Deaf & Hard of Hearing

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As you may have guessed from the title, today is Global Accessibility Awareness Day (GAAD)! If you don’t know what GAAD is, it is “to get everyone thinking and learning about digital (web, software, mobile, etc.) access/inclusion and people with different disabilities.”  And, if you are coming to our site to learn about accessibility, you are in the right place!  Interactive Accessibility is known globally for being the experts in digital accessibility.

The company that brought Video Relay Service (VRS) communication to people who are deaf, Sorenson Communications, has now introduced the first American Sign Language (ASL) Phone Tree called the Sorenson Bridge.

The Sorenson Bridge will strengthen the way people with hearing disabilities communicate when using a VRS. The Sorenson Bridge replaces the time-consuming process of navigating audio phone trees using sign language interpreters with video menus shown in ASL. The ASL video menus make it much faster and easier for people whose native language is ASL to select the option they want.

Read more on the Sorenson Bridge

In an effort to bridge the communication gap between American Sign Language (ASL) speakers and people with hearing, two undergraduates at the University of Washington developed gloves that translate sign into text or speech.

The SignAloud gloves, invented by Thomas Pryor and Navid Azodi, won the Lemelson-MIT competition. Sensors in the gloves record hand position and movement and send the data via Bluetooth to a central computer that analyzes the data through various sequential statistical regressions. When a match with a gesture is found the corresponding word or phrase is played through a speaker.

You can read more about the SignAloud Gloves on GAATES

Blappy is a blue tooth Android app that enables people with visual and auditory disabilities to effectively communicate. The app translates voice to text and text to voice and allows for high contrast images that can be viewed via the zoom feature. Because Blappy uses Bluetooth, it is intended for people who are 30 meters apart or less.

Blappy is currently available in four languages:

  • Spanish
  • French
  • English
  • and Portuguese

Conversations can be translated into all four languages.

Developers are currently working on an iOS version. The project was carried out with the support of UC3M's Audiovisual Accessibility Laboratory, which is part of the Center for Technologies for Disability and Dependence in UC3M’s Science Park

Here is more information on Blappy

A Texas A&M University biomedical engineering researcher is developing a device that, while worn on the wrist, translates sign language into text. The wearable tech uses motion sensors in conjunction with measurements of electrical activity in the muscles to interpret gestures.  It can already recognize 40 American Sign Language (ASL) words with an approximate 96 percent accuracy. This gives great promise that the device could bridge the communications delta between people who are deaf and those who don’t know ASL.

For more information see the GAATES article.  

The National Association of the Deaf (NAD) and Gogo LLC have reached an agreement for Gogo to make closed captioning available for all of the programming content sourced by Gogo and streamed on-demand on their in-flight entertainment service, Gogo Vision. This marks the first agreement of this type with and in-flight entertainment company.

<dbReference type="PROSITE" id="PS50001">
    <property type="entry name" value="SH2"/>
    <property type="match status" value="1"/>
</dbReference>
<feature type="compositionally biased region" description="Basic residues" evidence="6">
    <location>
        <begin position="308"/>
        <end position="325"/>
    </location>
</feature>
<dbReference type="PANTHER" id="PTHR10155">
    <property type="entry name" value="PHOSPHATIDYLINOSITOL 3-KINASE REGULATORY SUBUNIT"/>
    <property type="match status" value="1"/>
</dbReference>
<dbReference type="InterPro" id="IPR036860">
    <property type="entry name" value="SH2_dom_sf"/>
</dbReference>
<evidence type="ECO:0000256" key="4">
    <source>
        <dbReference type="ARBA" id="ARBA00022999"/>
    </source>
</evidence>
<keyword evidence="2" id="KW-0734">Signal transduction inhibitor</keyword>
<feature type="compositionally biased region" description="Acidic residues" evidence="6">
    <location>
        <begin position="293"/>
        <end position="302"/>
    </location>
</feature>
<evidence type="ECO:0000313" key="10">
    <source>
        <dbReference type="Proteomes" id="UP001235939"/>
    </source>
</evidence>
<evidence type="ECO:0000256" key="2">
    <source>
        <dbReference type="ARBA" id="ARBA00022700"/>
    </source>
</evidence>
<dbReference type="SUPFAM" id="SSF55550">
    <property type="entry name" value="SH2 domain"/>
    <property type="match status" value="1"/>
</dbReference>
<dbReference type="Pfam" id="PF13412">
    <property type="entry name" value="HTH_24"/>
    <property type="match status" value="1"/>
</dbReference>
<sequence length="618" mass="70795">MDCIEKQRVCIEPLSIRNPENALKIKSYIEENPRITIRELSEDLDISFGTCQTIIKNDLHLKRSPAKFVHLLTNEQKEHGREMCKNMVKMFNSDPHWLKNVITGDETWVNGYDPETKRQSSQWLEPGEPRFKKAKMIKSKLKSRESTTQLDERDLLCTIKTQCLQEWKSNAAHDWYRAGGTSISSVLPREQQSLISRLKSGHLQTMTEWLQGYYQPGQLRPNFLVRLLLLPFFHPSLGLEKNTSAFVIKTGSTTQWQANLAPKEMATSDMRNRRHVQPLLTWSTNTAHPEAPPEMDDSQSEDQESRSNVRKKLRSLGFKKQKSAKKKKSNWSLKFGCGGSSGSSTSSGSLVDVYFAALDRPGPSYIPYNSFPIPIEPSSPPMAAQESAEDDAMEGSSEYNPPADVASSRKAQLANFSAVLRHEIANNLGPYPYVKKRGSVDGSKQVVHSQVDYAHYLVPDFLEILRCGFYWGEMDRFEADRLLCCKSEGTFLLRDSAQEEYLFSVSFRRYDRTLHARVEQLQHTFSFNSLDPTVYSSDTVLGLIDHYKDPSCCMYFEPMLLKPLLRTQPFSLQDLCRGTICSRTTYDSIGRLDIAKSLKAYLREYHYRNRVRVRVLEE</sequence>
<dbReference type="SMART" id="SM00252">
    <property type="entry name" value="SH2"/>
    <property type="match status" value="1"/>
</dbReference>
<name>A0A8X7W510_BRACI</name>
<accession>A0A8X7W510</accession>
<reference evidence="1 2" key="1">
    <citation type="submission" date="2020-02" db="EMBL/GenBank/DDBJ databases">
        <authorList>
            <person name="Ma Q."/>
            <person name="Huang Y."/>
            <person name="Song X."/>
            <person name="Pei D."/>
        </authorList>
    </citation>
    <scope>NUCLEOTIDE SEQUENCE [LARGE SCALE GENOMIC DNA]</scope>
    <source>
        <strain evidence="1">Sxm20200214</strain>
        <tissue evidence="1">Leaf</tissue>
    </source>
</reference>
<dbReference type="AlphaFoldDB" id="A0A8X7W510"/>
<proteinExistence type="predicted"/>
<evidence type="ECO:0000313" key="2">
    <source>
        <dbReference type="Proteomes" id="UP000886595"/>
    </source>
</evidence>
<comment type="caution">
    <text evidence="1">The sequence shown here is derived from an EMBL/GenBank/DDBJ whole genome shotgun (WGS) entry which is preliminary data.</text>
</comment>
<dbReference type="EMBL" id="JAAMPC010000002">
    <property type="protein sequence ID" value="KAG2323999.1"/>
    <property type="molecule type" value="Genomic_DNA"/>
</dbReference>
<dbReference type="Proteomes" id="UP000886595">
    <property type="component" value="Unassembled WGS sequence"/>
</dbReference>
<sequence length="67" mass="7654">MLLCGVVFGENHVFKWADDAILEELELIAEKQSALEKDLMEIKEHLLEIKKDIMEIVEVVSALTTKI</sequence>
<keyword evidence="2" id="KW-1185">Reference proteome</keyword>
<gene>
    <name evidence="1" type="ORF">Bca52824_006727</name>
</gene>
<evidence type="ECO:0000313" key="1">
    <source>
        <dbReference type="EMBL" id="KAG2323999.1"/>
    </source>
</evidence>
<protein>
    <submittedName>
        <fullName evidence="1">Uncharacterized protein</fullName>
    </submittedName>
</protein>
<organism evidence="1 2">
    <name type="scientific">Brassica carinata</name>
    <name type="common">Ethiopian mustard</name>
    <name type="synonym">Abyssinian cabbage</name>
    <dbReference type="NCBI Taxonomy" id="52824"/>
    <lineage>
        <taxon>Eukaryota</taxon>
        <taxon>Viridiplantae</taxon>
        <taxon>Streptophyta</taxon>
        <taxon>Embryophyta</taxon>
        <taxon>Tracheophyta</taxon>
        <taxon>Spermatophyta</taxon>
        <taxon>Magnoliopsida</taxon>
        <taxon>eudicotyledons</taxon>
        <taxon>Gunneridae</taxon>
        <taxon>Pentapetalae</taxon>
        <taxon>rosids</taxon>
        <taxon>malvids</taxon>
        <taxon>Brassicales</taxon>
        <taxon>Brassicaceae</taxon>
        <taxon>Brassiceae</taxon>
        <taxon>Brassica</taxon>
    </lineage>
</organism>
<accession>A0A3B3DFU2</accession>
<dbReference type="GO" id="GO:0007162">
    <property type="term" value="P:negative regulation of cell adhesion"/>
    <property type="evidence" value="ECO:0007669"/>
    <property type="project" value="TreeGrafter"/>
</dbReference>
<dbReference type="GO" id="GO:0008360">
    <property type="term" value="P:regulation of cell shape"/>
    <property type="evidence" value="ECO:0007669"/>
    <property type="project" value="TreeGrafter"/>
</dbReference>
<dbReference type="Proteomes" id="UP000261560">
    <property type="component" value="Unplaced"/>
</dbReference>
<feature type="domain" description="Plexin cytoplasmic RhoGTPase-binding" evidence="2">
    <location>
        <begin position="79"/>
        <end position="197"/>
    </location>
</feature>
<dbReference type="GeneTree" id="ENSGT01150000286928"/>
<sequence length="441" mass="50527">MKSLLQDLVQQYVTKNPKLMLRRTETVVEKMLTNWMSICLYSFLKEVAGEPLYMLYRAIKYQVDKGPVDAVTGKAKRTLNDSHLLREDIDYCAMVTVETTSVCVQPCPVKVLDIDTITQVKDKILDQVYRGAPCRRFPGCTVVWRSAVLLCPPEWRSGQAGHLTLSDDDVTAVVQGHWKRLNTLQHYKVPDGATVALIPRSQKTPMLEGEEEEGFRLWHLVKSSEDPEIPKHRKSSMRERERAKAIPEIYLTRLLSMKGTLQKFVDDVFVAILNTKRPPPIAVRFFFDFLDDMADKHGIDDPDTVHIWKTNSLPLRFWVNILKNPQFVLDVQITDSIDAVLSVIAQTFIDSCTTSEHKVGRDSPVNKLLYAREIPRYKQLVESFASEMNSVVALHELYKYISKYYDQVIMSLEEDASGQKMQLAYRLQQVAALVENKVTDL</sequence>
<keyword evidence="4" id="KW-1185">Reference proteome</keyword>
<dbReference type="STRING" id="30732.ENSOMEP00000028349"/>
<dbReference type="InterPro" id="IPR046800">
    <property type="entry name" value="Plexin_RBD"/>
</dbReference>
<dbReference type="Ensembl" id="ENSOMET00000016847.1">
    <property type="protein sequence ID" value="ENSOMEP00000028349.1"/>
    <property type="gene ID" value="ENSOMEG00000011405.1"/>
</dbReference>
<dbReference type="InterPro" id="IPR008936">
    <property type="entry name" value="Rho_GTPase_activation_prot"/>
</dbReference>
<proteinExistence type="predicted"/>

A new technology added by Gogo will enable customers to display closed captions for content with closed captions. Gogo is also sourcing new content with closed captions where available.

Read more on in-flight Closed Captions

The Timed Text Working Group at the W3C invites implementation of the Candidate Recommendation of TTML Profiles for Internet Media Subtitles and Captions 1.0 (IMSC1)

The document specifies two profiles:

  • Text-only
  • Image-only

These profiles are meant to be used across subtitle and caption delivery applications globally to simplify interoperability, consistent rendering and conversion to other subtitling and captioning formats.

The World Wide Web Consortium (W3C), which is the global standards organization that develops foundational technologies for the WEB, received a Technology & Engineering Emmy®Award on January 8, 2016.  The award was given by the National Academy of Television Arts & Sciences (NATAS) for the W3C’s work on making video content Accessible through text captioning and subtitles.

The Emmy®Award recognized W3C’s Timed Text Markup Language (TTML) standard in the category of “Standardization and Pioneering Development of Non-Live Broadband Captioning.”

Read more on the W3C’s Emmy Award.  

We need your help!  Interactive Accessibility is a Boston-based consulting firm that conducts usability studies in-person or remote from your location to learn what can be improved on websites and applications to make them easier to use.  We are currently looking for people who have a visual, hearing, mobility or cognitive disability to participate in these studies.  Most studies take 45 minutes to 1 hour and participants will be paid by Amazon Gift card worth $50-100 for their time.   Sign up to partisipate at SurveyMonkey.

 

A Texas A&M University biomedical engineering researcher, Roozbeh Jafari, is developing a wearable technology that will facilitate communication between people who are deaf and people who don’t know sign language.

Jafari explains, “The smart device combines motion sensors and the measurement of electrical activity generated by muscles to interpret hand gestures.”  The device is still in prototype but can recognized 40 American Sign Language (ASL) signs.

Read more on Jafari’s prototype.

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